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Figure 4: Taxonomy Plot. Cumulative bar charts comparing relative class abundances in particle-attached (PA) and free-living (FL) bacteria in samples of summer (A) and winter (B).

Mentions: The β-diversity indices measure the similarity (or dissimilarity) in microbiome composition between samples. At all stations, bacterial communities in Baltic surface waters revealed a higher OTU richness in fall/winter than in summer (Figure 3). The dominant bacterial communities (≥1% of total bacteria) (Figure 4) were Alpha−, Beta−, Gamma−, and Deltaproteobacteria as well as Bacteriodetes. Also Flavobacteria, Actinobacteria, Planctomycetes, Cyaonobacteria, and Verrucomicrobia occurred at all stations. Deferribacteres, Firmicutes, and Spirochaetae were present only at the marine station, whereas Chloroflexi were found at the marine and oligohaline station. Chlorobi were detected at the meso- and oligohaline stations. Acidobacteria, Chlamydiae, and Candidate division OD1 were exclusively found at the oligohaline station in fall/winter. Richness was lower in summer than in fall/winter since Firmicutes, Deferribacteres, Chloroflexi, Spirochaetae, and Chlorobi did not occur and Deltaproteobacteria and Verrucomicrobia were less abundant at the mesohaline station. Only the oligohaline station revealed no considerable difference between winter and summer.


Particle-Associated Differ from Free-Living Bacteria in Surface Waters of the Baltic Sea.

Rieck A, Herlemann DP, Jürgens K, Grossart HP - Front Microbiol (2015)

Taxonomy Plot. Cumulative bar charts comparing relative class abundances in particle-attached (PA) and free-living (FL) bacteria in samples of summer (A) and winter (B).
© Copyright Policy
Related In: Results  -  Collection

License
Show All Figures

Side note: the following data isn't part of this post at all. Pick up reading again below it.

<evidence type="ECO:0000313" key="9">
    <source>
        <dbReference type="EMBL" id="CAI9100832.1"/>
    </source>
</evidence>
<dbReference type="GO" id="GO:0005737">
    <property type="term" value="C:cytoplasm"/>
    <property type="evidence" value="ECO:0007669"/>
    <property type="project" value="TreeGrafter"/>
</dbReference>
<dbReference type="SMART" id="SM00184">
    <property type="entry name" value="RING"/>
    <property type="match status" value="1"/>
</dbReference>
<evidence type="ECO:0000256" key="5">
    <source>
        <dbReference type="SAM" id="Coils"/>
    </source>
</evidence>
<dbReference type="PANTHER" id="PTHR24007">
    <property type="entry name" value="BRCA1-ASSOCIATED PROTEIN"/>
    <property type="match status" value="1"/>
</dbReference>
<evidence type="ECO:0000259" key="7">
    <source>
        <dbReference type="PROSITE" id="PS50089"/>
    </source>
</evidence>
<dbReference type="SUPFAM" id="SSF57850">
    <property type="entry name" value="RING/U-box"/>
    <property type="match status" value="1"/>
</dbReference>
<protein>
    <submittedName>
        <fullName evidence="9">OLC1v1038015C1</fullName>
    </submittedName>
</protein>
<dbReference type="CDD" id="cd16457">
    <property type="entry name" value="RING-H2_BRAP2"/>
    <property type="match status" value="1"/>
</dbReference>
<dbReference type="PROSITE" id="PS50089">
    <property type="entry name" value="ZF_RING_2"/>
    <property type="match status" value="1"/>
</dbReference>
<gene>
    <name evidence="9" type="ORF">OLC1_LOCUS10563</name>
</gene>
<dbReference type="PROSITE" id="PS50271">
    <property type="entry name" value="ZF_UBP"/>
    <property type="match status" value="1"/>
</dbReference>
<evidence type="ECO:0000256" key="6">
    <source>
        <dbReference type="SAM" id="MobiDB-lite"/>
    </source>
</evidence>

getmorefigures.php?uid=PMC4664634&req=5

Figure 4: Taxonomy Plot. Cumulative bar charts comparing relative class abundances in particle-attached (PA) and free-living (FL) bacteria in samples of summer (A) and winter (B).
Mentions: The β-diversity indices measure the similarity (or dissimilarity) in microbiome composition between samples. At all stations, bacterial communities in Baltic surface waters revealed a higher OTU richness in fall/winter than in summer (Figure 3). The dominant bacterial communities (≥1% of total bacteria) (Figure 4) were Alpha−, Beta−, Gamma−, and Deltaproteobacteria as well as Bacteriodetes. Also Flavobacteria, Actinobacteria, Planctomycetes, Cyaonobacteria, and Verrucomicrobia occurred at all stations. Deferribacteres, Firmicutes, and Spirochaetae were present only at the marine station, whereas Chloroflexi were found at the marine and oligohaline station. Chlorobi were detected at the meso- and oligohaline stations. Acidobacteria, Chlamydiae, and Candidate division OD1 were exclusively found at the oligohaline station in fall/winter. Richness was lower in summer than in fall/winter since Firmicutes, Deferribacteres, Chloroflexi, Spirochaetae, and Chlorobi did not occur and Deltaproteobacteria and Verrucomicrobia were less abundant at the mesohaline station. Only the oligohaline station revealed no considerable difference between winter and summer.